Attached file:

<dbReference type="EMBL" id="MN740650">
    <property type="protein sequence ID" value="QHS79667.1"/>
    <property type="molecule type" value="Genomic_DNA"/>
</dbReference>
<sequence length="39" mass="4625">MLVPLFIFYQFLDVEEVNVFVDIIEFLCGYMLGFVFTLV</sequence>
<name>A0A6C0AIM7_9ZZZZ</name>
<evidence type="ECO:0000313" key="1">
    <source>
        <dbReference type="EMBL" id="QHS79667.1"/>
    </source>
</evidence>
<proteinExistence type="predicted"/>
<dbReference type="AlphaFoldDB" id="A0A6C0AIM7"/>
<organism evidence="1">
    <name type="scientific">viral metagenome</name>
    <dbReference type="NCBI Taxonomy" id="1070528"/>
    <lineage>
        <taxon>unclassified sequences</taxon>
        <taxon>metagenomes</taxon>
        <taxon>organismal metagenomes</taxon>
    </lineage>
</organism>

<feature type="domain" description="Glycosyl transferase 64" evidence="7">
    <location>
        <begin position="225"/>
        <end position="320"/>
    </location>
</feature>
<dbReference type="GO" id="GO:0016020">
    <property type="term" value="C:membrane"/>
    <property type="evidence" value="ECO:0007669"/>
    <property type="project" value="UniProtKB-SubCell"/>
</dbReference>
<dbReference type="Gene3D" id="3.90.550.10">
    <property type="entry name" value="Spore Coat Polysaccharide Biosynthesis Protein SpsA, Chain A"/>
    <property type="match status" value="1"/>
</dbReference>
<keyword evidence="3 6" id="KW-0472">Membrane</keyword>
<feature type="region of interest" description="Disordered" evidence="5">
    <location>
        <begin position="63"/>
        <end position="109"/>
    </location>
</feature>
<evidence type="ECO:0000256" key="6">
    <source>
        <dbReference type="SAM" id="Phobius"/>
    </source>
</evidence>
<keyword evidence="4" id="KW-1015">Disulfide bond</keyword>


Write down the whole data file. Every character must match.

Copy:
<dbReference type="EMBL" id="MN740650">
    <property type="protein sequence ID" value="QHS79667.1"/>
    <property type="molecule type" value="Genomic_DNA"/>
</dbReference>
<sequence length="39" mass="4625">MLVPLFIFYQFLDVEEVNVFVDIIEFLCGYMLGFVFTLV</sequence>
<name>A0A6C0AIM7_9ZZZZ</name>
<evidence type="ECO:0000313" key="1">
    <source>
        <dbReference type="EMBL" id="QHS79667.1"/>
    </source>
</evidence>
<proteinExistence type="predicted"/>
<dbReference type="AlphaFoldDB" id="A0A6C0AIM7"/>
<organism evidence="1">
    <name type="scientific">viral metagenome</name>
    <dbReference type="NCBI Taxonomy" id="1070528"/>
    <lineage>
        <taxon>unclassified sequences</taxon>
        <taxon>metagenomes</taxon>
        <taxon>organismal metagenomes</taxon>
    </lineage>
</organism>

<feature type="domain" description="Glycosyl transferase 64" evidence="7">
    <location>
        <begin position="225"/>
        <end position="320"/>
    </location>
</feature>
<dbReference type="GO" id="GO:0016020">
    <property type="term" value="C:membrane"/>
    <property type="evidence" value="ECO:0007669"/>
    <property type="project" value="UniProtKB-SubCell"/>
</dbReference>
<dbReference type="Gene3D" id="3.90.550.10">
    <property type="entry name" value="Spore Coat Polysaccharide Biosynthesis Protein SpsA, Chain A"/>
    <property type="match status" value="1"/>
</dbReference>
<keyword evidence="3 6" id="KW-0472">Membrane</keyword>
<feature type="region of interest" description="Disordered" evidence="5">
    <location>
        <begin position="63"/>
        <end position="109"/>
    </location>
</feature>
<evidence type="ECO:0000256" key="6">
    <source>
        <dbReference type="SAM" id="Phobius"/>
    </source>
</evidence>
<keyword evidence="4" id="KW-1015">Disulfide bond</keyword>